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horse, having partaken of some dainty food (corn or grain without husk and of aromatic flavour), comes to this shore once every year and half his body seen. He cries three times, " Whoever wishes to cross over the great salt sea, I will convey him over." "Now, then if you would escape from your present danger, this is the only way —await the arrival of Kesi, the Horse Raja.'1

"Then again the merchant chief inquired,' And have you yourselves seen this horse? If so, how is it ye did not escape? From whom, again, did you hear this strange story ?—it may be it is false.'

"Then those captives answered,' We heard from heaven a voice like this: "The merchants of Jambudwipa are foolish and ignorant men, and why? How can they expect ere the Pleiades and Moon be in conjunction in the middle of the fourth Moon—how can they dare to try a northern course ?s But then, if they would try, let them wait until they see the half-revealed form of the White Horse King Kesi, seeking food upon the sea-shore. He shall carry them across the briny sea to the other coast." But we, alas! were so besotted with the love of women that we heeded not the voice, and let the time slip, and are now here the certain victims of the Rakshasis, for there is no escape from this city—the walls so high! If we dig to escape under the walls, the holes fill up again as soon as they are made. There can be no escape for us—we shall most surely all be eaten by the Rakshasis. But, ah, dear friend! if you escape, and if you reach Jambudwipa again in peace, go, we pray you, to such a town (or, village), and tell our loving friends that

1 The whole of this description seems to refer to the change of monsoon. The setting in of the south-west monsoon would be a signal for the land-bound vessels of Ceylon to start for the north again. The White Horse Kesi denotes the white crested waves that roll in with a remarkable sound punctually as the ex changes. Hence, because of his attributes, Avalokiteshwara was pictured under the figure of a white horse. We have remnants of the same idea in the expression common amongst sailors, "the white mane of the horse," when the waves break. The white horse of the Saxon sea kings may have a similar origin.

3 Vid. Jul. II, 62, "Quand le soleil se meut en dedans (de scar c'est la marche au Nord (Oudagayana)." It is still the custom at Madras, and elsewhere on that coast, to fling fruit, etc., into the sea on the full moon of August, after which the native craft set sail.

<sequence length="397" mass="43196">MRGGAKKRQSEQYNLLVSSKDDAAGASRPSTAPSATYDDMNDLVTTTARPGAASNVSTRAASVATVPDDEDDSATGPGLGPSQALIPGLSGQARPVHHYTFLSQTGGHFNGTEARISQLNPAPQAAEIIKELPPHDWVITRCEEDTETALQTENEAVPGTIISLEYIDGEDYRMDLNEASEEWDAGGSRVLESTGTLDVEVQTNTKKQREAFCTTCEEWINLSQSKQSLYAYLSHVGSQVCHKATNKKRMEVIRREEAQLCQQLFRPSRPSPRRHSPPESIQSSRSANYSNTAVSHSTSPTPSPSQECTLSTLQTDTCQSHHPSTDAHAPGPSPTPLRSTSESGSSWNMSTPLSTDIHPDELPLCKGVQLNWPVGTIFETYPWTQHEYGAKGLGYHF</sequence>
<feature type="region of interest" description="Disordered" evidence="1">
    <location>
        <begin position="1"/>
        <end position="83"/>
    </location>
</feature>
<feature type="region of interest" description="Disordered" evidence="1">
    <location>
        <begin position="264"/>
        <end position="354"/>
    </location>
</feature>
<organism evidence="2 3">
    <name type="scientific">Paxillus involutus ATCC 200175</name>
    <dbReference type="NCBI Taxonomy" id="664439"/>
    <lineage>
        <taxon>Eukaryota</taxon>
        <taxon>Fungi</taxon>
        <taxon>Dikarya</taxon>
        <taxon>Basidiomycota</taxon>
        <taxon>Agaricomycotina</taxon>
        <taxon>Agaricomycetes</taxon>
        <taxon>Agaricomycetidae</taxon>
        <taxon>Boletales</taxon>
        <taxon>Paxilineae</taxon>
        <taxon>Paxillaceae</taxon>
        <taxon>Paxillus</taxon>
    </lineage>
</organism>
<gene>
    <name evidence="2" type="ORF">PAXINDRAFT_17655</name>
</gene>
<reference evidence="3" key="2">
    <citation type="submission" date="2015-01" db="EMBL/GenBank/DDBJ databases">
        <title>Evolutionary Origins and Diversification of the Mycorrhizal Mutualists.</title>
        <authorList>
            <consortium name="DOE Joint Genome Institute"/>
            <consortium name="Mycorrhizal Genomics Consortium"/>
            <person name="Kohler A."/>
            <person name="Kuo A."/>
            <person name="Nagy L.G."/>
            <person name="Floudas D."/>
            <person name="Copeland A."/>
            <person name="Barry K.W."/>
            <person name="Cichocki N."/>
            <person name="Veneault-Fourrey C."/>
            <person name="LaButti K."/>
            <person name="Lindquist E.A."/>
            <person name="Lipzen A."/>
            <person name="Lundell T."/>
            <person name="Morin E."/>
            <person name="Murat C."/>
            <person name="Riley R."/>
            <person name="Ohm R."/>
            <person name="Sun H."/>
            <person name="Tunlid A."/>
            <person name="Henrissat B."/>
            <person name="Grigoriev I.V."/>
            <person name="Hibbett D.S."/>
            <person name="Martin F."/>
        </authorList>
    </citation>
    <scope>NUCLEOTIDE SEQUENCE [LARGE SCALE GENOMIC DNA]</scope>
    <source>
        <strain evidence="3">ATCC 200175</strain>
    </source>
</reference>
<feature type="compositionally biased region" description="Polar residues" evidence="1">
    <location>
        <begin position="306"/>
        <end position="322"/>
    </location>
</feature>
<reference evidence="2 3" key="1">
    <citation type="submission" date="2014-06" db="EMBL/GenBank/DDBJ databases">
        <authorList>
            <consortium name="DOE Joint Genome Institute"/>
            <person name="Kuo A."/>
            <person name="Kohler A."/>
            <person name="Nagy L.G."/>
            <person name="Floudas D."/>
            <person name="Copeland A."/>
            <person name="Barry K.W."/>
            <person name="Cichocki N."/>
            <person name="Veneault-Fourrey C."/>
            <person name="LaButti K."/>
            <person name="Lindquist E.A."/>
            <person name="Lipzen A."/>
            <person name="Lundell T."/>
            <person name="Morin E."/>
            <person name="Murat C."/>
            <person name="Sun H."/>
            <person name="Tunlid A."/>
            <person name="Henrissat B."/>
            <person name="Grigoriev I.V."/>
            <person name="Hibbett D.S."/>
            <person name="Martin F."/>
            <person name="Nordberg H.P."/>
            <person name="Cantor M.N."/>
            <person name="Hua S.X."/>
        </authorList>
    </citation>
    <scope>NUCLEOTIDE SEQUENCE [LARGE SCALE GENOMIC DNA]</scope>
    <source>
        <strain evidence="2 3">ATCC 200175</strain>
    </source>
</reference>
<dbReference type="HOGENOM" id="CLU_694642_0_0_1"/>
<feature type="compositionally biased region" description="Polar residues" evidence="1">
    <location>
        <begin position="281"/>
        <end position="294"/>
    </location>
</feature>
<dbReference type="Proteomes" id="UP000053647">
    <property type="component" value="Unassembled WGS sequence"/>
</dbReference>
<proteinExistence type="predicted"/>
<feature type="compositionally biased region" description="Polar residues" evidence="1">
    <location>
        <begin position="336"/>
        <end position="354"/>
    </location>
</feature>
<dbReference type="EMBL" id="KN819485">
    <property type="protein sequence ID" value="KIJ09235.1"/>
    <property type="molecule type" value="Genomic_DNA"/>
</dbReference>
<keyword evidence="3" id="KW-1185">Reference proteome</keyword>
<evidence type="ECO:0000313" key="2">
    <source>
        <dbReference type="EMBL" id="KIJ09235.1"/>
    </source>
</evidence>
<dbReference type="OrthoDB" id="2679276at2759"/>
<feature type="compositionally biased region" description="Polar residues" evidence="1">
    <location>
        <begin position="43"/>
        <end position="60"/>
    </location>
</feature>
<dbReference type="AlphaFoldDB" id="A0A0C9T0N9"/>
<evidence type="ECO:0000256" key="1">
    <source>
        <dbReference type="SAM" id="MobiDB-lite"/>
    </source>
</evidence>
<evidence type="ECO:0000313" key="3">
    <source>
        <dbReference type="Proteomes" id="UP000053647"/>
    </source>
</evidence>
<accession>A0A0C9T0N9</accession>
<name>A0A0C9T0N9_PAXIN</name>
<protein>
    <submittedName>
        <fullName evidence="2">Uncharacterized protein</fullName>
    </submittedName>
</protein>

so-and-so is now condemned to die within the iron city of the Eakshasis, and warn them all, and all you see, against the love of money and the desire for precious stones, and let them not risk their lives upon the treacherous ocean. Meanwhile, you and all your friends use every diligence to make good your escape, and when you join your loving relatives, parents and wives, be sure to pay your vows to Heaven, and lead a holy and religious life.'

"Having heard so much, the merchant chiefs descended from the tree, and as he went his way he listened to the piteous lamentations of the captives, who cried,'Alack! Oh! for one more look at our dear country, Jambudwipa! Far better, if safe there, to feed upon the very offal of the streets than risk one's life upon the sea in search of wealth.'

"Then the merchant chief returned to his abode and found the Rakshasis asleep as he left them.

"Finally, after much thought, he determined to keep the knowledge of his night's adventure perfectly secret from his brother merchants, lest by any chance they should let it be known to the Rakshasis, and so their condition be rendered desperate, following, in fact, the words of the Gatha—

"'Every one who has learned a secret,

And with thoughtless heart and head

Lets out some portion of what he knows,

forgets that those who hear will tell the same,

And so bring trouble and disgrace,

And stir up strife and enmity.

The wise man and the man of prudence

Let nothing out, but conceal the matter.'

And so the merchant chief, thinking of this, held his peace, and awaited the arrival of the joyous day of the fourth month, and then he began to reveal his plan to his comrades. Exhorting them all to constancy and determination, he begged them to cast off the unconcern resulting from a life of ease and shake off the power of love. So saying, he appointed a certain place of rendezvous on the night before the fifteenth day, and 'when the women are asleep,' he added,' rise up and hasten to the spot, and I will tell you more.' Accordingly, they acted as their chief advised, and met at the appointed spot. [The chief then narrates his adventures before the iron city.]